On the table for state lawmakers this year: three different bills aimed at legalizing some form of medical marijuana and a resolution that could legalize recreational pot for adults 21 and older.
But, it seems Georgia Senators and House Representatives can’t agree on the scope of the law or who it should cover.
“Any legislator can introduce any legislation if they want. It sure doesn’t mean that it’s going to come close to becoming law,” State Representative Allen Peake (R-Macon) told 13WMAZ.
Peake’s been working on the issue for more than a year now, in an effort to bring relief to those suffering from various medical conditions.
His bill, HB 1, jumped its first hurdle last week with a 158-2 vote in the House.
It would legalize cannabis oil up to 5% THC for nine medical conditions and grant immunity for those bringing cannabis oil into Georgia.
There’s some controversy over the THC limit, because the chemical in large doses can cause a high.
“I have some real concerns that the Senate will try to remove the medical conditions that have been approved and try to change some aspects of the bill like the THC level or the amount that can be in possession,” Peake said. “I would be incredibly disappointed if we do not move forward with the medical conditions in HB 1, because I think we’d be leaving a lot of people behind.”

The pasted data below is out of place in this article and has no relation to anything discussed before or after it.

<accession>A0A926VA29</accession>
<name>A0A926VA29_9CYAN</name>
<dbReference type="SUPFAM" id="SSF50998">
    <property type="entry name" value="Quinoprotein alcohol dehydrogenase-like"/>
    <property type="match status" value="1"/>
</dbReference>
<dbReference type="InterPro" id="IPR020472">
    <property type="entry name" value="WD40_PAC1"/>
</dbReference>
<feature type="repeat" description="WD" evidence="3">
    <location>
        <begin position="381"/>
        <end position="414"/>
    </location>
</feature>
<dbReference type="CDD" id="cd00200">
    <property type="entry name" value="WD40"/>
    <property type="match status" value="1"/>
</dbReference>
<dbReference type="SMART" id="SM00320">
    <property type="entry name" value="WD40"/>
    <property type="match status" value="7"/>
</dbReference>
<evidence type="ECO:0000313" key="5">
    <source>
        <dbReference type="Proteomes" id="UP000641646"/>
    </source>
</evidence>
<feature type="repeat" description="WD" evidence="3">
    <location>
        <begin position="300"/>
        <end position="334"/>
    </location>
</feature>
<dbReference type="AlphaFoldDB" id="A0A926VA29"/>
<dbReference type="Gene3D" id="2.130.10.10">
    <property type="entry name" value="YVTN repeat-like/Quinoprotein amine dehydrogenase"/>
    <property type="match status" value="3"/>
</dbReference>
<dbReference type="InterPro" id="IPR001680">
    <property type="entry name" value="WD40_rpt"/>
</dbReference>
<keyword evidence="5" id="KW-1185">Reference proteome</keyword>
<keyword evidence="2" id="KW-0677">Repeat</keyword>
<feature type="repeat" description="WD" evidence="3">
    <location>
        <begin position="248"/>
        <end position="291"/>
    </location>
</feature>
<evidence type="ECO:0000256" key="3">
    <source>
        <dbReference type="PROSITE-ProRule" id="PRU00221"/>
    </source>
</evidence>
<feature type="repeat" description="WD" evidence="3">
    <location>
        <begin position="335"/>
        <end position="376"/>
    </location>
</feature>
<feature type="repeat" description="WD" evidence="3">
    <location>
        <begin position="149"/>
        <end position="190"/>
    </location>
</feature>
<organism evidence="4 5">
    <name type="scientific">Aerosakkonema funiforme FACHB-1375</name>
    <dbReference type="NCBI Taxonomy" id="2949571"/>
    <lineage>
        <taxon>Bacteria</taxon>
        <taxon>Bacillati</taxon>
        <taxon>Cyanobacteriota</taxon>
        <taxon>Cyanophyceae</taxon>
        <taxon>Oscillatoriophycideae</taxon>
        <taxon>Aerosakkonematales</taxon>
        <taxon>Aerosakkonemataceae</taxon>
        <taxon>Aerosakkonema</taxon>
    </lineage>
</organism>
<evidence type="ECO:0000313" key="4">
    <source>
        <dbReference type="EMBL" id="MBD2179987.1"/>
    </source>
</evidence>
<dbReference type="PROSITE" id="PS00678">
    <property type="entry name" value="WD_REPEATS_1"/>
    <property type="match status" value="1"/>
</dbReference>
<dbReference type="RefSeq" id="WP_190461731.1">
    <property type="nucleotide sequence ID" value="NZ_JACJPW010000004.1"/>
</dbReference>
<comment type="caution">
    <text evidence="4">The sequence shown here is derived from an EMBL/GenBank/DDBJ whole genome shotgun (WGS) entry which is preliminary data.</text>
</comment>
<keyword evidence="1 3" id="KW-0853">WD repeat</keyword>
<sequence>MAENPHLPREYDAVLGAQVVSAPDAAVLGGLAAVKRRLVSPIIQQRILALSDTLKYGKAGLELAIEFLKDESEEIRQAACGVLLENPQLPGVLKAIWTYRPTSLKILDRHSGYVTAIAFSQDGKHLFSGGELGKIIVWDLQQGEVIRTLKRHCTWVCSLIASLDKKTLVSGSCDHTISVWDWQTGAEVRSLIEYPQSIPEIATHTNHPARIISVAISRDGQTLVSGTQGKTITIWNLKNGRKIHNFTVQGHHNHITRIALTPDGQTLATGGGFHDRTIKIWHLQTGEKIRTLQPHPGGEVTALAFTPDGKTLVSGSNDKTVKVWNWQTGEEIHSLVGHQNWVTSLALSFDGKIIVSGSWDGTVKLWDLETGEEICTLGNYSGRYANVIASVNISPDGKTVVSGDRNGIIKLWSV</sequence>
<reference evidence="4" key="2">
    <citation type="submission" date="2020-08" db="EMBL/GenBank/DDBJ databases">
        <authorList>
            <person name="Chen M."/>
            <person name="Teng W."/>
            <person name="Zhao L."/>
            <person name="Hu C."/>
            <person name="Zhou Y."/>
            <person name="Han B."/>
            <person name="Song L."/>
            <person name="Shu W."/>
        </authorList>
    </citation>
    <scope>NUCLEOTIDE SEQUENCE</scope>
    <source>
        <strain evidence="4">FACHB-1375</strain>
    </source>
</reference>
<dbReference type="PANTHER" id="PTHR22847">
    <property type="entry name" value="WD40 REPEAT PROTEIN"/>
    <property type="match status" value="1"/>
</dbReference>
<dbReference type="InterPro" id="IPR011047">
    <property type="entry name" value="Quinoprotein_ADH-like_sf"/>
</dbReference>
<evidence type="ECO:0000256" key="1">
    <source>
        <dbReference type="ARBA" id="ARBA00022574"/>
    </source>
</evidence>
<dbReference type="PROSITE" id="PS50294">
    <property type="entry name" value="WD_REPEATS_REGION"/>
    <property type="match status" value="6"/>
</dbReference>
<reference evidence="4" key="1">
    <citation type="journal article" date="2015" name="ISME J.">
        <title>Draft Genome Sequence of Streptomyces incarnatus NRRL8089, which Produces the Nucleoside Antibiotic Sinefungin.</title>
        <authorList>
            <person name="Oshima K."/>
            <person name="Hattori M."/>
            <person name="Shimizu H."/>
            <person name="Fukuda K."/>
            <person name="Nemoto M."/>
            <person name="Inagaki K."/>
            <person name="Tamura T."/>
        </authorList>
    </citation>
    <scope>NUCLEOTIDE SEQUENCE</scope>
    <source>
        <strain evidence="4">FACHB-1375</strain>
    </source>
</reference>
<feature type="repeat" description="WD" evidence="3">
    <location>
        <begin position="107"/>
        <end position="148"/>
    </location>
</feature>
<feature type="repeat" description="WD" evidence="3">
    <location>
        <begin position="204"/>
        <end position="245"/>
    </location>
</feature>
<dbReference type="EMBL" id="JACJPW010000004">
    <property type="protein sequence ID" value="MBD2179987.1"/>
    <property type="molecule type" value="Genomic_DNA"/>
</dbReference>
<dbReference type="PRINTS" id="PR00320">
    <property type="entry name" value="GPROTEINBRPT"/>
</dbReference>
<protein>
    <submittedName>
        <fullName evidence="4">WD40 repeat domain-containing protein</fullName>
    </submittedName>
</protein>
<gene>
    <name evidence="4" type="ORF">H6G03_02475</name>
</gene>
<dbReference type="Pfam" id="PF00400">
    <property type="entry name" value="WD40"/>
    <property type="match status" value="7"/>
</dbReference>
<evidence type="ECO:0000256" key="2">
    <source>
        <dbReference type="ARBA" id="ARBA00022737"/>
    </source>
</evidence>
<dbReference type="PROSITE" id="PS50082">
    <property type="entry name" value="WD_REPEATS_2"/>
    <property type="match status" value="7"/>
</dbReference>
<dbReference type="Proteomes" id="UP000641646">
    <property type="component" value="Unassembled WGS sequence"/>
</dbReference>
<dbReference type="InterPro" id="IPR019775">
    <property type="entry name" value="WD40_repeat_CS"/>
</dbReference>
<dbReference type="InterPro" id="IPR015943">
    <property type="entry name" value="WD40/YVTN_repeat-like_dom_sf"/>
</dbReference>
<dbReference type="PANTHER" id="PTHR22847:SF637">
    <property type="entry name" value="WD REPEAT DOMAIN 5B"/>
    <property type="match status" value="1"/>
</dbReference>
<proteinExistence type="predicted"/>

State Senator Curt Thompson proposed Senate Resolution 6, the first attempt to legalize recreational marijuana in Georgia.
There would be no restrictions on how much of the plant could be used, or whether it could be smoked.
It’d be limited to adults 21 and older, and taxes and fees from marijuana sales would be be divvied up to fund education and transportation needs.
But before recreational pot becomes reality in Georgia, it’d need a two-thirds majority in both chambers, and a public vote.
“I have no interest in supporting legislation that legalizes marijuana for recreational use. I don’t think our citizens want that and I don’t think our state is ready for that anytime soon,” Peake said.
Should SR 6 fail, Thompson also introduced SB 7, which lets doctors and other physicians to prescribe limited amounts of medical marijuana for certain conditions, including cancer and glaucoma.
It also sets up a way to grow and distribute medical cannabis in Georgia. That’s something Peake originally included in his bill, but says was knocked down by Governor Nathan Deal.
Then there’s Senate Bill 185, sponsored by State Senator Lindsey Tippins and co-sponsored by State Senator Renee Unterman.
It’d create a four-year clinical medical-cannabis trial at Georgia Regents University for people ages 18 and under, who suffer from “medication-resistant” seizures.
There’s already a small-scale trial going on in Augusta now. “Quite frankly, the bill introduced in the Senate last week does absolutely nothing,” Peake said. “It only ratifies an executive order already given by the Governor. It does not bring our medical refugees home. It does not provide access to thousands of citizens with seizures. and it leaves completely behind cancer and MS patients.” Supporters of HB 1 are concerned because Unterman chairs the health and human services committee. Last year, she attached the Senate autism bill to the medical marijuana bill.
But neither chamber could agree to the change and both bills ultimately died without coming up for another vote. “Last year was political games being played. You know, holding the medical cannabis bill hostage unless a Senate bill was passed in the House,” Peake said. “We’ve tried to make sure they’re not connected and that in any way, there’s not a quid pro quo, pass one for the other. Each bill needs to stand on its own merit.”